Foot surgery kept me out of the kitchen a while. My husband took over—when all our KAF sheets were about gone he bought a 3-pack of rolled parchment paper. What fussing! He wanted REAL paper that fit the cookie pans & stayed put. Of course, “real” meant KAF’s parchment paper. He has now become Best Cookie Baker in the House. For which the prize is his very own package of KAF’s parchment paper. I thought I’d move him on to cake baking but a friend snitched: I could have made cookies all along, just by sitting at my kitchen cart. So I’ll bake cake if he does cookies—both w/KAF’s real paper.

  3. Frankie

    I have used parchiment paper in the past (not yours). When I try to clean for reuse it seems to get brittle an wrinkley. What is the proper way to clean to store for reuse. I am planning to place an order soon.

    1. The Baker's Hotline

      Hi Frankie! Different types of parchment paper will take to baking multiple times in varying ways — some simply aren’t heavy duty enough to bake twice and will develop that brittle, wrinkly texture you’ve experienced. If your parchment paper isn’t overly greasy, try shaking any bits off and gently wiping it with a dry paper towel and that should do the trick. If it’s greasy, you’ll want to reuse it pretty quickly, preferably within a day or two so as not to allow any lingering fat to go rancid. If the paper is dry, it’ll keep for a very long time until you’re ready to use it again. Annabelle@KAF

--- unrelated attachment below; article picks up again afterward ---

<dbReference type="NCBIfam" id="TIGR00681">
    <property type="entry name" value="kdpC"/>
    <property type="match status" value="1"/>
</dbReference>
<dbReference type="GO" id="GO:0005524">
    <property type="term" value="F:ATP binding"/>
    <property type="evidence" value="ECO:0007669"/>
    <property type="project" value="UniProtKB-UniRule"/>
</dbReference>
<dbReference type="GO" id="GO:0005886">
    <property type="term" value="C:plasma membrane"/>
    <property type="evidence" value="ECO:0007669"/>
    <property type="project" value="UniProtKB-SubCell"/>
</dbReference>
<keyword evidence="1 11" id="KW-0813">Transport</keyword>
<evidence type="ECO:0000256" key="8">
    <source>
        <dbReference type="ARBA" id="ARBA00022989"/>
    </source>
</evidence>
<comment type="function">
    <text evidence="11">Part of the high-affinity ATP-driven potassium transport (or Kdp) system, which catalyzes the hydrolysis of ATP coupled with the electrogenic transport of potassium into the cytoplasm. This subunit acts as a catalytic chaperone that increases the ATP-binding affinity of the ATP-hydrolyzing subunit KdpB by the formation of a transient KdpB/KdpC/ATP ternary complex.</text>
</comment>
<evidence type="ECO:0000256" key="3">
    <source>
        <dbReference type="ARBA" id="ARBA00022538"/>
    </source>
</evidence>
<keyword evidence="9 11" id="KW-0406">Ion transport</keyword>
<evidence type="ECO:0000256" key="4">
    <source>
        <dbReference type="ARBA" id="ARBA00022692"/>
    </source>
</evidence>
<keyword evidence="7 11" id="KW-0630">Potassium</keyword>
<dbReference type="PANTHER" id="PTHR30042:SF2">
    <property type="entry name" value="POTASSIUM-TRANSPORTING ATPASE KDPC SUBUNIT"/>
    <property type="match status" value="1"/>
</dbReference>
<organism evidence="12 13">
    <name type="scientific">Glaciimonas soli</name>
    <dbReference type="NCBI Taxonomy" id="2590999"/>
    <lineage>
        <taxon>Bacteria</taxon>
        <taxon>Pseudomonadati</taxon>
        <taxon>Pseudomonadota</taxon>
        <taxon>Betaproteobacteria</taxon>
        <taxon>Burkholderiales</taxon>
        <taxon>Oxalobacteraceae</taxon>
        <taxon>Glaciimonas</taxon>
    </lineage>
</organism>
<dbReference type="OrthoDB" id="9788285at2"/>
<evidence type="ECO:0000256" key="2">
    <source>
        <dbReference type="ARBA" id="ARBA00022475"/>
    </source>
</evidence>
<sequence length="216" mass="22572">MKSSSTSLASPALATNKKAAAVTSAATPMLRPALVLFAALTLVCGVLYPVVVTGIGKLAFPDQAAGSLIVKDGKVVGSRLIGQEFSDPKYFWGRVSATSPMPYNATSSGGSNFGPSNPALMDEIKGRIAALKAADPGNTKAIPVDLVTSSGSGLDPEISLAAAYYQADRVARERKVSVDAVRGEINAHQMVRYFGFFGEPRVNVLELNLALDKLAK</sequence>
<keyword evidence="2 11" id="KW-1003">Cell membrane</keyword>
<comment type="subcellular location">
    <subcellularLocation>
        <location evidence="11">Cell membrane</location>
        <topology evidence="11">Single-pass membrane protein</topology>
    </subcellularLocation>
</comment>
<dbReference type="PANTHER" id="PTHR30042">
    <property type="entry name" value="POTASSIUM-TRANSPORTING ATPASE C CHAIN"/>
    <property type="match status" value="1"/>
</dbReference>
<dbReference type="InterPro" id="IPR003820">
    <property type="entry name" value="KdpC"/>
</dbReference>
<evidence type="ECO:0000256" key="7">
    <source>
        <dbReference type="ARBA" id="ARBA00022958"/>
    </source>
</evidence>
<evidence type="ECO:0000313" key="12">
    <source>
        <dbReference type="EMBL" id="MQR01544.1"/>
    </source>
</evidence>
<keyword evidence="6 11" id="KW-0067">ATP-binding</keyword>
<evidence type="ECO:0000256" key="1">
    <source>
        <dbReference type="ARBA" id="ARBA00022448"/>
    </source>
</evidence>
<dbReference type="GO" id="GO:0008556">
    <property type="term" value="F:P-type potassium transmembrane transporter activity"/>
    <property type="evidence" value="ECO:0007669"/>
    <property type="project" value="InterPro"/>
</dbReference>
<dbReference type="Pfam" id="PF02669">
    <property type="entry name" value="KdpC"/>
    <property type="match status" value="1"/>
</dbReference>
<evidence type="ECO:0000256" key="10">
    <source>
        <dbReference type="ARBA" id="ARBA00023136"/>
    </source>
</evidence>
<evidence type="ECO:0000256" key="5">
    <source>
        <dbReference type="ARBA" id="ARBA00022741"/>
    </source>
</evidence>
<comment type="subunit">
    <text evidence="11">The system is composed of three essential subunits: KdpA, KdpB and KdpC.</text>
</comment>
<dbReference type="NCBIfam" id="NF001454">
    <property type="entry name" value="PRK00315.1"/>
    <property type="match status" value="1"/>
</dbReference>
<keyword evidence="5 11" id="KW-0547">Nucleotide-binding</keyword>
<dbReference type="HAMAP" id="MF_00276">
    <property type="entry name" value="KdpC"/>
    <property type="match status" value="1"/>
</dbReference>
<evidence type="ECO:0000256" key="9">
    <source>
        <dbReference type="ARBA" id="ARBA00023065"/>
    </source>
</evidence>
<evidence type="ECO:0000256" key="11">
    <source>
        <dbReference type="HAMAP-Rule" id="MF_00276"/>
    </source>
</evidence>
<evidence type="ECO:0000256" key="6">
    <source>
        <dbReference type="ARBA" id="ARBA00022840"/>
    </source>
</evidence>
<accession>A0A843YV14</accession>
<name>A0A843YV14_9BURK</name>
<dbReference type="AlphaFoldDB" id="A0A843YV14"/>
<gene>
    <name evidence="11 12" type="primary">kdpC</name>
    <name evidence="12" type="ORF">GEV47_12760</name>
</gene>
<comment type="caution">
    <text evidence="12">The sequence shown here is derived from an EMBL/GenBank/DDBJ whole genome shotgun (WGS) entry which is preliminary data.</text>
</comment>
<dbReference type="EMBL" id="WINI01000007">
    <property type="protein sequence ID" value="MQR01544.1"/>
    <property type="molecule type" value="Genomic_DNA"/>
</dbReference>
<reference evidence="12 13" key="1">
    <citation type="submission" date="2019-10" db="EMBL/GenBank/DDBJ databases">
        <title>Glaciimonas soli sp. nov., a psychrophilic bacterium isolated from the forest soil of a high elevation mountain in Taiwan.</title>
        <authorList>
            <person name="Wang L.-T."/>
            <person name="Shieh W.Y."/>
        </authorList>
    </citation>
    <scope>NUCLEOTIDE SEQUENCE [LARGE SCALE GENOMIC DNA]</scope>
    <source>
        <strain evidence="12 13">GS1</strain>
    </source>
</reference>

2. sandy

      I have had really good luck storing used parchment sheets in the fridge during cookie baking season and then I use them over and over again. The fridge keeps the residue of fat on the sheets from going rancid. I roll the sheets up tube-like and pop them in after I wipe off the crumbs. Works great… doesn’t take up a lot of space.


    I have a question. I want to keep my pie crust from sticking to my glass pyrex pie plate. So, I was wondering if I put parchment paper in the plate then the pie crust and filling, would that work and not stick to the parchment paper when I cut the pie after baking. (sweet potatoe pie)

    1. The Baker's Hotline

      Hi Sondra, we don’t tend to use parchment paper to line pie pans because parchment rounds don’t lie flat in the pan. If you give your pie pan a thin coating of nonstick spray (like Everbake Pan Spray), then your slices of pie should release with ease. You’re also welcome to use a nonstick spray that has flour added to it to see if that gives you better results. Good luck! Kye@KAF

  5. Gloria Jones

    I have bought parchment paper in the past from KAF, luv, luv, luv it. Went online to another website and saw it was on sale I tried it, it was nothing like KAF. The experience was terrible the food stuck to the parchment paper, it would crumble up and scorch. I will always use parchment paper from KAF.

  6. Sarah Baur

    Could I line a pie dish with parchment paper and then put the pie dough in it and the pie filling and bake it that way?

    1. The Baker's Hotline

      You’re welcome to do that, Sarah, though we don’t typically use parchment paper when baking pies. The parchment paper won’t lie flat in the bottom of a pie pan since it’s a flat sheet going into a round pan. You can try to press out any creases or folds knowing that you might end up with some bumps in the bottom of the crust. It will certainly make transferring the pie crust to the pan easier, so feel free to give it a try! Kye@KAF

    1. The Baker's Hotline

      Hi Katie! Most parchment, including the parchment we sell, has a silicone coating and is not recyclable. That’s why we love reusing sheets that aren’t greasy over and over again until they become brittle from the heat. Annabelle@KAF

    1. PJ Hamel

      Thanks for letting us know Elise — I’ve emailed our Web troubleshooters to find out what’s wrong and fix it. Sorry about that! PJH@KAF